Make Peace With Your Plate
Lasting weight loss doesn't begin with deprivation or counting calories, says Brandt Passalacqua, an Integral Yoga therapist and the author of the book and DVD series Peaceful Weight Loss Through Yoga. Nine years ago, Passalacqua says, yoga helped him shed 100 pounds by teaching him to care for himself both physically and emotionally. The experience led him to create a weight-loss program that uses gentle asana, breathwork, and meditation to help you de-stress and tune in to what your body really needs. "People put the diet part first," he says. "It doesn't work that way."
Before you can embrace the lifestyle changes that result in lost pounds, Passalacqua says, you must first learn to take care of yourself. Perhaps counterintuitively, this includes making a conscious practice of feeding yourself regular, healthful meals. When eating becomes a self-care practice instead of a reason for guilt, you're more likely to make healthful food choices and to heed your body's cues about how much is enough. "When we are nourished, like a plant, we can grow and thrive," he says.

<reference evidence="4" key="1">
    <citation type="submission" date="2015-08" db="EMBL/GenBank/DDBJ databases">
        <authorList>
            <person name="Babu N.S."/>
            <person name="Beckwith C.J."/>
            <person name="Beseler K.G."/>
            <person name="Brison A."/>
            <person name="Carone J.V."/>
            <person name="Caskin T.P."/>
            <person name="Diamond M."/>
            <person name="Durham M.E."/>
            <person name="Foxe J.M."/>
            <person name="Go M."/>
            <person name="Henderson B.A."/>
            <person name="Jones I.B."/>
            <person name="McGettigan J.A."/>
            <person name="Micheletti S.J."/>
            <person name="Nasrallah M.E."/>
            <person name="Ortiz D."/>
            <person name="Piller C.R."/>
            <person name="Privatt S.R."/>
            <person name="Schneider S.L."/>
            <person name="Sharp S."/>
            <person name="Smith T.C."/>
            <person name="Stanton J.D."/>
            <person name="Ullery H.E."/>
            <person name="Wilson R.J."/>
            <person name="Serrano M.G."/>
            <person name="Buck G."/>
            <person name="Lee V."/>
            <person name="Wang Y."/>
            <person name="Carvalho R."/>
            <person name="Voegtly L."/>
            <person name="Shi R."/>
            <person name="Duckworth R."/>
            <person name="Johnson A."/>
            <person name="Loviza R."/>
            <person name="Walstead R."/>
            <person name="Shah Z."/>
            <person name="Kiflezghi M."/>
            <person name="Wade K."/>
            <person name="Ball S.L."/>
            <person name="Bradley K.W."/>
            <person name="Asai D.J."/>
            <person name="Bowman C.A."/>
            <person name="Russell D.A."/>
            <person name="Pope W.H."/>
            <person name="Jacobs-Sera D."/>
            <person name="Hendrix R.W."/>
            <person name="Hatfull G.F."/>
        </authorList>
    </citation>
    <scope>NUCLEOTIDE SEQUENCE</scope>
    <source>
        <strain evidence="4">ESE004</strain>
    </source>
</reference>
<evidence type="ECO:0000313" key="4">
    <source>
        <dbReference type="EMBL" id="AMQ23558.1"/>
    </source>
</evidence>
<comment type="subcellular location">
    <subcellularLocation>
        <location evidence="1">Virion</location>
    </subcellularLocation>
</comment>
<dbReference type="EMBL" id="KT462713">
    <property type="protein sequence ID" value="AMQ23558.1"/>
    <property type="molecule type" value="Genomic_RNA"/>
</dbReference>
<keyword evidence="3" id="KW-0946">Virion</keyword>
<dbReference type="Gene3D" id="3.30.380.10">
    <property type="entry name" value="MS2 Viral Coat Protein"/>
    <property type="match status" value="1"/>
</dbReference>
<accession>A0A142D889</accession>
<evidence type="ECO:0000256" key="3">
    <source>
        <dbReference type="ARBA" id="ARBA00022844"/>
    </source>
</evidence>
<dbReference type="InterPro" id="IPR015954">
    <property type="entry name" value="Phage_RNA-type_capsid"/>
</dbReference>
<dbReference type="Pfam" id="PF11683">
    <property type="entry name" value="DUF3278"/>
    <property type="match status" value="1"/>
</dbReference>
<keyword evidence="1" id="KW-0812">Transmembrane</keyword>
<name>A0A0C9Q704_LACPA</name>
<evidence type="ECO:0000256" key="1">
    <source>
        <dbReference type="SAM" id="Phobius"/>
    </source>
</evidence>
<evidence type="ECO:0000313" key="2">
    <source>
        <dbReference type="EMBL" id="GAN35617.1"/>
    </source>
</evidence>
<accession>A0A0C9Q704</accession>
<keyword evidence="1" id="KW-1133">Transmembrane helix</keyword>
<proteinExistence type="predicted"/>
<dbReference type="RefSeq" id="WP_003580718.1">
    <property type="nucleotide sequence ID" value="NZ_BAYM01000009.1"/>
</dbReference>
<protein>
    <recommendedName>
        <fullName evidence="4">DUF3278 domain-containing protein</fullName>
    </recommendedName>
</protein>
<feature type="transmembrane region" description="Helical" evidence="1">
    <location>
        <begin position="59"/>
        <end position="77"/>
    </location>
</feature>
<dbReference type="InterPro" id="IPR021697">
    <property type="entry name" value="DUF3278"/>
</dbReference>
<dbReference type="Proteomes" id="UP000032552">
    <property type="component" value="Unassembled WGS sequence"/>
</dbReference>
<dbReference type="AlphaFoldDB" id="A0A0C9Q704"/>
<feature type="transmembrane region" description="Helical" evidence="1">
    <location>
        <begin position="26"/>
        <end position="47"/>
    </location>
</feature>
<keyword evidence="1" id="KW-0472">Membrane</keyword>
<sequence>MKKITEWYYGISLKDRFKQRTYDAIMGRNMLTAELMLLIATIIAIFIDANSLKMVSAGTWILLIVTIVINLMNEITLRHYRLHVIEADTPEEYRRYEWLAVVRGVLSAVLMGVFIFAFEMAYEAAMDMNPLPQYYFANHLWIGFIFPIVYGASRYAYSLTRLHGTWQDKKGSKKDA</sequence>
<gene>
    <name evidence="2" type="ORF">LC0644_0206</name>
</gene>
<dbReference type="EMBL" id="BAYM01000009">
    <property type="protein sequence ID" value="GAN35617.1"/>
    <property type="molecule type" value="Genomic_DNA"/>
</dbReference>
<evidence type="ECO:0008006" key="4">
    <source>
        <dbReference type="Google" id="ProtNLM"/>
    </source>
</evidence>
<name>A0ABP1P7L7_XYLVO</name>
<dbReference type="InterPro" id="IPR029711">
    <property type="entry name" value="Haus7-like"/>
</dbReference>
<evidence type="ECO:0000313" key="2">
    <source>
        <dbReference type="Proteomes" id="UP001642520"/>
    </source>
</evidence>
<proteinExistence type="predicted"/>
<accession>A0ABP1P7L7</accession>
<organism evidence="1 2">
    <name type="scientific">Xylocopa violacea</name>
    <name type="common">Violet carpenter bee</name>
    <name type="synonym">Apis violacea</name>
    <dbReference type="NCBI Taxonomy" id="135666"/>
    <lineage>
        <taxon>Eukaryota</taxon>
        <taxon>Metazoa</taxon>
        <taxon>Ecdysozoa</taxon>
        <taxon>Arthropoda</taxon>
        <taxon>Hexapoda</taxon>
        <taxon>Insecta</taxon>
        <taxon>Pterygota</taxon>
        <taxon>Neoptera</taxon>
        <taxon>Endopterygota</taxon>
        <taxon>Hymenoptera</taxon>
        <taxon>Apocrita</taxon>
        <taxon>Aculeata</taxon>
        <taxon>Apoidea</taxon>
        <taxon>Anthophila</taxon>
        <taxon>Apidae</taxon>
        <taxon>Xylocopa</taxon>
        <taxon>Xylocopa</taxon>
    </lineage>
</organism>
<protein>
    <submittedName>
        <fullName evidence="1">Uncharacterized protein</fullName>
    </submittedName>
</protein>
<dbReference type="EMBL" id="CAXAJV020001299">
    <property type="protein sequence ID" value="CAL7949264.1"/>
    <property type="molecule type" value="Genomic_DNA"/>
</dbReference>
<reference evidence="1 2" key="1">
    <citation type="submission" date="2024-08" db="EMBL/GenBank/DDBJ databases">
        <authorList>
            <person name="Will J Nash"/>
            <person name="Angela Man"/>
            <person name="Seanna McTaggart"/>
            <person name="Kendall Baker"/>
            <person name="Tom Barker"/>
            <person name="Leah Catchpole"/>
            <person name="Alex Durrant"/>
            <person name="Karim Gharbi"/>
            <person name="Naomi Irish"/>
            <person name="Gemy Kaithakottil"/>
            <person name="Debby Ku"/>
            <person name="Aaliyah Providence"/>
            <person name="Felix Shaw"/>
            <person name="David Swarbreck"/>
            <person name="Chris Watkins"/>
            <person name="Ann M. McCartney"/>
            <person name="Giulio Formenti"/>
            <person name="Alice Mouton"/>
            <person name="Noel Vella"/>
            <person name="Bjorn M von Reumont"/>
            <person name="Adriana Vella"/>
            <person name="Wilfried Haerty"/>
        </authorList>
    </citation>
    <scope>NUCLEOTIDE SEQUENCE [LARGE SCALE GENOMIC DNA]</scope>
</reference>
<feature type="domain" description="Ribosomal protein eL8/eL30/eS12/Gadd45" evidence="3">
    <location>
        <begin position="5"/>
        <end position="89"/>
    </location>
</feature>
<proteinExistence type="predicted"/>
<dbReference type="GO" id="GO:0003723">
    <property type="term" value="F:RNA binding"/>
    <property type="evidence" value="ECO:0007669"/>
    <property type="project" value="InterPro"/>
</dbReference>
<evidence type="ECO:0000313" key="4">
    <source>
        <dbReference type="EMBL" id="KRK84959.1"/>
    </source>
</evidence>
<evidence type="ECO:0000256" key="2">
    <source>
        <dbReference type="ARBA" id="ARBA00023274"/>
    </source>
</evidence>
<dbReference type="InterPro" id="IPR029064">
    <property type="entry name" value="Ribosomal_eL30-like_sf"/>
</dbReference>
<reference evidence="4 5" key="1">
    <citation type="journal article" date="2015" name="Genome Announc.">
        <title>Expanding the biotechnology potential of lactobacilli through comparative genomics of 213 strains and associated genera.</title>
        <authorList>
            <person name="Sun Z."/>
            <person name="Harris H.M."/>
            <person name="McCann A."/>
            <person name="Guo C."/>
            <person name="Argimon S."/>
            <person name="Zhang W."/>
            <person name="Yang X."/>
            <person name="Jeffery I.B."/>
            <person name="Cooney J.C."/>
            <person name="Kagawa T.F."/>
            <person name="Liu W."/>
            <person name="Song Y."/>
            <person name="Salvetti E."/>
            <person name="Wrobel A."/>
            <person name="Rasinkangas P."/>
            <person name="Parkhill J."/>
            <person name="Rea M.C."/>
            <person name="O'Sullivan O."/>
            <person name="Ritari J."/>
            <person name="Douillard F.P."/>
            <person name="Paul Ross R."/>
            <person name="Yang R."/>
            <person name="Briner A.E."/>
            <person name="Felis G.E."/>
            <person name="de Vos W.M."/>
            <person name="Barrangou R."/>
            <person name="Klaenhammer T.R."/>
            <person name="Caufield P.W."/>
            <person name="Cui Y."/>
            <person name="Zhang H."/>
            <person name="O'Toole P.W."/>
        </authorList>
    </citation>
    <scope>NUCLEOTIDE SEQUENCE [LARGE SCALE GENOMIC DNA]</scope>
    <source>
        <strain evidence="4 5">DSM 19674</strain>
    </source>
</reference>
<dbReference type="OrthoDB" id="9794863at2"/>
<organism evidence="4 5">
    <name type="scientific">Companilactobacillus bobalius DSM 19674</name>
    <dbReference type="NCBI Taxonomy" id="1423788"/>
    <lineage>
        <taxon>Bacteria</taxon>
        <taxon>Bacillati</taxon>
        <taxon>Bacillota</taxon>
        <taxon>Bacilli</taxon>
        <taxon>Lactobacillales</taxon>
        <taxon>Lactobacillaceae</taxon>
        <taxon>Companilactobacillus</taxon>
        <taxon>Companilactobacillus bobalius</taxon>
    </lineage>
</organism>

But if you're used to depriving yourself of food, you may need to teach yourself to eat well and regularly, Passalacqua says. For most people, he says, this means eating at least four times a day at even intervals, which keeps your blood sugar from crashing and helps you avoid unhealthy snacking. With practice, learning to view eating as an act of self-love rather than a source of anxiety or harm can transform your relationship with food.
Meditation: Food for Thought
Make eating an act of self-care by starting your day with this practice from Brandt Passalacqua:
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